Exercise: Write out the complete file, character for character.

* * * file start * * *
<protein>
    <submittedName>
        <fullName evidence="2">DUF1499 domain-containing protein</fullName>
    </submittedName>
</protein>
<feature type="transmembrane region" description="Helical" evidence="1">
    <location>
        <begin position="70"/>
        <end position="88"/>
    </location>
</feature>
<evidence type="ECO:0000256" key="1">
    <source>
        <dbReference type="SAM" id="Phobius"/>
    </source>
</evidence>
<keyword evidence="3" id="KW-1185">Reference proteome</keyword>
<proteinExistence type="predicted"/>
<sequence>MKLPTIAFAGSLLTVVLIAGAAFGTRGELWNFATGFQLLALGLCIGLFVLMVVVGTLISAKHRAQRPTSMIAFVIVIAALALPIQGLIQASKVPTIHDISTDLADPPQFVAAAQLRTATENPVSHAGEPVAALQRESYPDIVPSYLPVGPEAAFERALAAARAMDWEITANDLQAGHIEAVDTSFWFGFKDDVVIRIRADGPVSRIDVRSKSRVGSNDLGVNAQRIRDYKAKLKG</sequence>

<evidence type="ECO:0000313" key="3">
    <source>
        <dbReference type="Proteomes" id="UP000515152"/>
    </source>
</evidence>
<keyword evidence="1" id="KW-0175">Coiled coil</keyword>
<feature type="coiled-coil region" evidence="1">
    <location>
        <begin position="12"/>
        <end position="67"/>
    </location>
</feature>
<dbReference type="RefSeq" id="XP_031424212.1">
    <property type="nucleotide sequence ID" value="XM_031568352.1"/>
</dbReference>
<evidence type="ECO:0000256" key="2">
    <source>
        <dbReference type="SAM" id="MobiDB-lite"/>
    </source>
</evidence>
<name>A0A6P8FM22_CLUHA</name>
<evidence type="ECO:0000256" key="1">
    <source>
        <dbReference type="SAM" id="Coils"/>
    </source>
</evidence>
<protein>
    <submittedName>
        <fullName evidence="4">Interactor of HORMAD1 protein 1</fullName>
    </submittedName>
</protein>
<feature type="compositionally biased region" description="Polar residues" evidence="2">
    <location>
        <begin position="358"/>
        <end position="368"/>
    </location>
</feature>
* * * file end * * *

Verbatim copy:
<protein>
    <submittedName>
        <fullName evidence="2">DUF1499 domain-containing protein</fullName>
    </submittedName>
</protein>
<feature type="transmembrane region" description="Helical" evidence="1">
    <location>
        <begin position="70"/>
        <end position="88"/>
    </location>
</feature>
<evidence type="ECO:0000256" key="1">
    <source>
        <dbReference type="SAM" id="Phobius"/>
    </source>
</evidence>
<keyword evidence="3" id="KW-1185">Reference proteome</keyword>
<proteinExistence type="predicted"/>
<sequence>MKLPTIAFAGSLLTVVLIAGAAFGTRGELWNFATGFQLLALGLCIGLFVLMVVVGTLISAKHRAQRPTSMIAFVIVIAALALPIQGLIQASKVPTIHDISTDLADPPQFVAAAQLRTATENPVSHAGEPVAALQRESYPDIVPSYLPVGPEAAFERALAAARAMDWEITANDLQAGHIEAVDTSFWFGFKDDVVIRIRADGPVSRIDVRSKSRVGSNDLGVNAQRIRDYKAKLKG</sequence>

<evidence type="ECO:0000313" key="3">
    <source>
        <dbReference type="Proteomes" id="UP000515152"/>
    </source>
</evidence>
<keyword evidence="1" id="KW-0175">Coiled coil</keyword>
<feature type="coiled-coil region" evidence="1">
    <location>
        <begin position="12"/>
        <end position="67"/>
    </location>
</feature>
<dbReference type="RefSeq" id="XP_031424212.1">
    <property type="nucleotide sequence ID" value="XM_031568352.1"/>
</dbReference>
<evidence type="ECO:0000256" key="2">
    <source>
        <dbReference type="SAM" id="MobiDB-lite"/>
    </source>
</evidence>
<name>A0A6P8FM22_CLUHA</name>
<evidence type="ECO:0000256" key="1">
    <source>
        <dbReference type="SAM" id="Coils"/>
    </source>
</evidence>
<protein>
    <submittedName>
        <fullName evidence="4">Interactor of HORMAD1 protein 1</fullName>
    </submittedName>
</protein>
<feature type="compositionally biased region" description="Polar residues" evidence="2">
    <location>
        <begin position="358"/>
        <end position="368"/>
    </location>
</feature>